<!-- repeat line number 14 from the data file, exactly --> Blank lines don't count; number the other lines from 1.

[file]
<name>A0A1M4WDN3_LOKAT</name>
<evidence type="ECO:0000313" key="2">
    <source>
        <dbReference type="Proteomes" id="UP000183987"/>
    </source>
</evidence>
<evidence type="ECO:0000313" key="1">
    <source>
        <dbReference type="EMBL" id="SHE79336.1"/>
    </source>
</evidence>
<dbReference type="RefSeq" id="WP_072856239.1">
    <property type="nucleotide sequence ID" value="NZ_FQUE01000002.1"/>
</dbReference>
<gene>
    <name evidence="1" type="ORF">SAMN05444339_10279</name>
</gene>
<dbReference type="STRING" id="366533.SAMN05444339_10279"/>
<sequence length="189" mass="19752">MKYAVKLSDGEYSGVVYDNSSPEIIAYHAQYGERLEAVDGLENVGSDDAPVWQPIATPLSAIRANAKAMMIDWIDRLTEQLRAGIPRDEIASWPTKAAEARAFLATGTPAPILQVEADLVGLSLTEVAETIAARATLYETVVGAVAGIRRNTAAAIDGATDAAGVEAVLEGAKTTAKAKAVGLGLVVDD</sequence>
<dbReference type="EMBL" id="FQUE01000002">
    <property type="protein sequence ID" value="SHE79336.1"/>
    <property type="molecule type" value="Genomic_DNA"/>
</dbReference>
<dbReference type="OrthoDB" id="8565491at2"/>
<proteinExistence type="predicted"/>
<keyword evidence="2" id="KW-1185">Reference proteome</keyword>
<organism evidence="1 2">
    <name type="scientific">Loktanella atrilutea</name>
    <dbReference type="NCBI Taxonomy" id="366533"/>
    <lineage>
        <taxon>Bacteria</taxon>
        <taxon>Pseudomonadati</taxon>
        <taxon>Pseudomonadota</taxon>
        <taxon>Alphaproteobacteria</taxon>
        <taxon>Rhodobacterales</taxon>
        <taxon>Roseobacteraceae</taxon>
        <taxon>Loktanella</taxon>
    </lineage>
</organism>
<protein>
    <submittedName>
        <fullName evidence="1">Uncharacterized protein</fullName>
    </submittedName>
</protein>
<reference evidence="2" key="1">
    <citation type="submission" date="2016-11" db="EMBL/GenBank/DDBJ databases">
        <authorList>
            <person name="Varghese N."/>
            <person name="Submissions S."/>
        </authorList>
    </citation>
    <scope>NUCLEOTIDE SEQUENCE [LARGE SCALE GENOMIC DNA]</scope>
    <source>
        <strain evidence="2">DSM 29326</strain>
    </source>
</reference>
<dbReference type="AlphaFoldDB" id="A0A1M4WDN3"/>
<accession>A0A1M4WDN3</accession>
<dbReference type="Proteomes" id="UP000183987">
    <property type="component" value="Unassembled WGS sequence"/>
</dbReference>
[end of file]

</dbReference>